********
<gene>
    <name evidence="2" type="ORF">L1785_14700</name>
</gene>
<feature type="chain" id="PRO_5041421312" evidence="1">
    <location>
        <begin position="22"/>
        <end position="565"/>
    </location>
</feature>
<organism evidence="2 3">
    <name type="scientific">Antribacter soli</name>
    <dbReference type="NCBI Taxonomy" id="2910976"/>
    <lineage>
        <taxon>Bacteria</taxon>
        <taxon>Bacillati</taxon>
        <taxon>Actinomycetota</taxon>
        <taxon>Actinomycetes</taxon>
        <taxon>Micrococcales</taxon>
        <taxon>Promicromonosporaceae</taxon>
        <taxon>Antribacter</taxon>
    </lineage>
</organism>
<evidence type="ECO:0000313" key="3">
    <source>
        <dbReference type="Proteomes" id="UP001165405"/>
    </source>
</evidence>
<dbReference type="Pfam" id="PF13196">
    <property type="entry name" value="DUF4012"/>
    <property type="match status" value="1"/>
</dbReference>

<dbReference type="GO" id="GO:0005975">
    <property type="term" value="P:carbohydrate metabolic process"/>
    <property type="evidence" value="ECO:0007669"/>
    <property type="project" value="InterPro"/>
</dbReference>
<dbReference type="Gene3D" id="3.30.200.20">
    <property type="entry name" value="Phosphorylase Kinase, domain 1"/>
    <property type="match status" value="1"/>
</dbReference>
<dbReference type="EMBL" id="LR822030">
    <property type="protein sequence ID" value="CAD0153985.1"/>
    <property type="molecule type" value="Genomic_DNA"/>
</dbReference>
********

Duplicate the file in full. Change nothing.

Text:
<gene>
    <name evidence="2" type="ORF">L1785_14700</name>
</gene>
<feature type="chain" id="PRO_5041421312" evidence="1">
    <location>
        <begin position="22"/>
        <end position="565"/>
    </location>
</feature>
<organism evidence="2 3">
    <name type="scientific">Antribacter soli</name>
    <dbReference type="NCBI Taxonomy" id="2910976"/>
    <lineage>
        <taxon>Bacteria</taxon>
        <taxon>Bacillati</taxon>
        <taxon>Actinomycetota</taxon>
        <taxon>Actinomycetes</taxon>
        <taxon>Micrococcales</taxon>
        <taxon>Promicromonosporaceae</taxon>
        <taxon>Antribacter</taxon>
    </lineage>
</organism>
<evidence type="ECO:0000313" key="3">
    <source>
        <dbReference type="Proteomes" id="UP001165405"/>
    </source>
</evidence>
<dbReference type="Pfam" id="PF13196">
    <property type="entry name" value="DUF4012"/>
    <property type="match status" value="1"/>
</dbReference>

<dbReference type="GO" id="GO:0005975">
    <property type="term" value="P:carbohydrate metabolic process"/>
    <property type="evidence" value="ECO:0007669"/>
    <property type="project" value="InterPro"/>
</dbReference>
<dbReference type="Gene3D" id="3.30.200.20">
    <property type="entry name" value="Phosphorylase Kinase, domain 1"/>
    <property type="match status" value="1"/>
</dbReference>
<dbReference type="EMBL" id="LR822030">
    <property type="protein sequence ID" value="CAD0153985.1"/>
    <property type="molecule type" value="Genomic_DNA"/>
</dbReference>